Nothing can be viewed in just black and white, and every coin has two sides. The US sanctions do negatively affect the economies and finances of the targeted countries, but in the long run, they will also push the nations hit by them to move closer to each other, thus encouraging the emergence of the multipolar world the US is trying so hard to resist.

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It’s Official: ‘Britain’s Democracy Now At Risk’

It’s not just campaigners saying it any more: democracy is officially at risk, according to parliament’s own digital, culture, media and sport committee.

The Duran

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Via True Publica, authored by Jessica Garland – Electoral Reform Society:


Britain’s main campaign rules were drawn up in the late 1990s, before social media and online campaigning really existed. This has left the door wide open to disinformation, dodgy donations and foreign interference in elections.

There is a real need to close the loopholes when it comes to the online Wild West.

Yet in this year’s elections, it was legitimate voters who were asked to identify themselves, not those funnelling millions into political campaigns through trusts, or those spreading fake news.

The government trialled mandatory voter ID in five council areas in May. In these five pilot areas alone about 350 people were turned away from polling stations for not having their papers with them — and they didn’t return. In other words, they were denied their vote.

Yet last year, out of more than 45 million votes cast across the country, there were just 28 allegations of personation (pretending to be someone else at the polling station), the type of fraud voter ID is meant to tackle.

Despite the loss of 350 votes, the pilots were branded a success by the government. Yet the 28 allegations of fraud (and just one conviction) are considered such a dire threat that the government is willing to risk disenfranchising many more legitimate voters to try to address it. The numbers simply don’t add up.

Indeed, the fact-checking website FullFact noted that in the Gosport pilot, 0.4 per cent of voters did not vote because of ID issues. That’s a greater percentage than the winning margin in at least 14 constituencies in the last election. Putting up barriers to democratic engagement can have a big impact. In fact, it can swing an election.

In the run-up to the pilots, the Electoral Reform Society and other campaigners warned that the policy risked disenfranchising the most marginalised groups in society.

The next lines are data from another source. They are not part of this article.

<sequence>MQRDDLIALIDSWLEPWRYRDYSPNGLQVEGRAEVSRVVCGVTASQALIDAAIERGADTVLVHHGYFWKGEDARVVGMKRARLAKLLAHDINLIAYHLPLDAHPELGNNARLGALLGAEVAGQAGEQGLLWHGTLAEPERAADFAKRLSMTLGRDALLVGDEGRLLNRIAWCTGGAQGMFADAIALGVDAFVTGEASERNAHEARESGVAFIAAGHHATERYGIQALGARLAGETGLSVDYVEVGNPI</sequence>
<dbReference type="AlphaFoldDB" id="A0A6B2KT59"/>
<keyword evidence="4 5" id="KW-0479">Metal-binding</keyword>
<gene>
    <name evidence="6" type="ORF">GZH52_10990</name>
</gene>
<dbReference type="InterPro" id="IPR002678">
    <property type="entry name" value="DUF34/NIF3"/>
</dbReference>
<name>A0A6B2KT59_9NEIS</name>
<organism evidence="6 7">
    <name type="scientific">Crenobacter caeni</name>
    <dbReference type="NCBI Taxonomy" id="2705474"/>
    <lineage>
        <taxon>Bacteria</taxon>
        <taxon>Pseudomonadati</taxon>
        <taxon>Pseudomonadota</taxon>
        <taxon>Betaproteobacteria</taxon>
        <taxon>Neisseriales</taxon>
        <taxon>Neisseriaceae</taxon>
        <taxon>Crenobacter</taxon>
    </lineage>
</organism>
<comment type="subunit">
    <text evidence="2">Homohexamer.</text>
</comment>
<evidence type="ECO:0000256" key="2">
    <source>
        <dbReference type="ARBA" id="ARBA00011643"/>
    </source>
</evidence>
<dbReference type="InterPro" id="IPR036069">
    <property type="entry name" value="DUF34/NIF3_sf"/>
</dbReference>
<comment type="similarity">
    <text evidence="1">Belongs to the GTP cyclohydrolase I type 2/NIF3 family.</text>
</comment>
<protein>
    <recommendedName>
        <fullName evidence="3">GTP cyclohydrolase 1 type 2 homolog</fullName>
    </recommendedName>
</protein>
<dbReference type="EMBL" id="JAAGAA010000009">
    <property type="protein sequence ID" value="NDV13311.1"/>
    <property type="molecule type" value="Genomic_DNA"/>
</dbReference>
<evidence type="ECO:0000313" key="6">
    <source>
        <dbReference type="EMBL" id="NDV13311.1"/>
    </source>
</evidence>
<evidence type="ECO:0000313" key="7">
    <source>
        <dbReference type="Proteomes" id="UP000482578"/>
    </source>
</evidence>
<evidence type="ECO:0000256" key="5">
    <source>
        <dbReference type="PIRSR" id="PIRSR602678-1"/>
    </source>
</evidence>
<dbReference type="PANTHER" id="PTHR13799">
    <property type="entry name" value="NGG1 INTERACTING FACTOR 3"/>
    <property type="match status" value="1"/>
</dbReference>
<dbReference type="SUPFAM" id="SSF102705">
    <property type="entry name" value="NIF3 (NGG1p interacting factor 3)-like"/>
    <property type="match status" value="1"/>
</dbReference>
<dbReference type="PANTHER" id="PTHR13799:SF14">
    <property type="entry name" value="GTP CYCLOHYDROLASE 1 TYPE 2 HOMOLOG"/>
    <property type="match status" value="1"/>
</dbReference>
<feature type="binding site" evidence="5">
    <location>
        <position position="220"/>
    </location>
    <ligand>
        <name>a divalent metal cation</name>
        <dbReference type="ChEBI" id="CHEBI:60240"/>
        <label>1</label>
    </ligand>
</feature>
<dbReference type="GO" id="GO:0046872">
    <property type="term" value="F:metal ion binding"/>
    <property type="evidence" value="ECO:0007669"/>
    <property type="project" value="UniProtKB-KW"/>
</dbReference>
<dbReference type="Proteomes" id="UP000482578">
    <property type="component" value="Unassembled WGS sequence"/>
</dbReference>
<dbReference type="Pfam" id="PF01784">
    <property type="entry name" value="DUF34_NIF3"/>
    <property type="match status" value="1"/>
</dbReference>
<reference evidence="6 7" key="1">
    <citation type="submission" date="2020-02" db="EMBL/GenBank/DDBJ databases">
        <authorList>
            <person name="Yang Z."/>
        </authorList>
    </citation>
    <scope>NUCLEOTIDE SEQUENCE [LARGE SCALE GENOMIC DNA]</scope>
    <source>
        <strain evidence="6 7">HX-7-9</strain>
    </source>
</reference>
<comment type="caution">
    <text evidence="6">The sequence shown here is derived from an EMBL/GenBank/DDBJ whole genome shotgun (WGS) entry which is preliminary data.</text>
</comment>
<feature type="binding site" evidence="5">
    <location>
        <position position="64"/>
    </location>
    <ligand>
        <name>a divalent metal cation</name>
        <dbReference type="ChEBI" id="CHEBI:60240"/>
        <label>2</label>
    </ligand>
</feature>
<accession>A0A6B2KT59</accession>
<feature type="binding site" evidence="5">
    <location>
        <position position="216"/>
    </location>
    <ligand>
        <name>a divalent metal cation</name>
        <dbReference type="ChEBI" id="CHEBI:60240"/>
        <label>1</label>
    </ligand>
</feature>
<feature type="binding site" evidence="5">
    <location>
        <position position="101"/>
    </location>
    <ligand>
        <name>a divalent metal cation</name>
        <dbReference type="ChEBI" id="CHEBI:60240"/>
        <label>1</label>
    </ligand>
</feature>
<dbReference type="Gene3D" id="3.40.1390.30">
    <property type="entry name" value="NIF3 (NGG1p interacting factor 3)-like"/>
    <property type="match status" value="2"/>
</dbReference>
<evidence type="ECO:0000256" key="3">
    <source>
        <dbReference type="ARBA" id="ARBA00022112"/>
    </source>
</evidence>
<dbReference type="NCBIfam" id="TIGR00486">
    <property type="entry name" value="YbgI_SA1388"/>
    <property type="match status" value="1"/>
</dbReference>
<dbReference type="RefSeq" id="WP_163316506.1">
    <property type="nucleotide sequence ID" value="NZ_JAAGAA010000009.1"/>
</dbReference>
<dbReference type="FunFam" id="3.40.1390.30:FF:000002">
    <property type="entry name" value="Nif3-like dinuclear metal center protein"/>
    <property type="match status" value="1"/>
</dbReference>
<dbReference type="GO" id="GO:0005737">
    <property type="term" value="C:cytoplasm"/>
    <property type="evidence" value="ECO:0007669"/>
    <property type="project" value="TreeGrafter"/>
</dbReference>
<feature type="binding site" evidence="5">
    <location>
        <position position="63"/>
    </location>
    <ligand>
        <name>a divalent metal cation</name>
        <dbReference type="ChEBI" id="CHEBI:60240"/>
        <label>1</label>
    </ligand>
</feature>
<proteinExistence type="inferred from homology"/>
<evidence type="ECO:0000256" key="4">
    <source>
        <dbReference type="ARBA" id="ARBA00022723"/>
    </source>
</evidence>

The Windrush scandal highlights exactly the sort of problems that introducing stricter forms of identity could cause: millions of people lack the required documentation. It’s one of the reasons why organisations such as the Runnymede Trust are concerned about these plans.

The Electoral Commission has now published a report on the ID trials, which concludes that “there is not yet enough evidence to fully address concerns” on this front.

The small number of pilots, and a lack of diversity, meant that sample sizes were too small to conclude anything about how the scheme would affect various demographic groups. Nor can the pilots tell us about the likely impact of voter ID in a general election, where the strain on polling staff would be far greater and a much broader cross-section of electors turns out to vote.

The Electoral Reform Society, alongside 22 organisations, campaigners and academics, has now called on the constitution minister to halt moves to impose this policy. The signatories span a huge cross-section of society, including representatives of groups that could be disproportionately impacted by voter ID, from Age UK to Liberty and from the British Youth Council to the Salvation Army and the LGBT Foundation.

Voters know what our democratic priorities should be: ensuring that elections are free from the influence of big donors. Having a secure electoral register. Providing balanced media coverage. Transparency online.

We may be little wiser as a result of the government’s voter ID trials. Yet we do know where the real dangers lie in our politics.

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Corrupt Robert Mueller’s despicable Paul Manafort trial nears end (Video)

The Duran – News in Review – Episode 79.

Alex Christoforou

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Paul Manafort’s legal team rested its case on Tuesday without calling a single witness. This sets the stage for closing arguments before the judge hands the case to jurors for a verdict.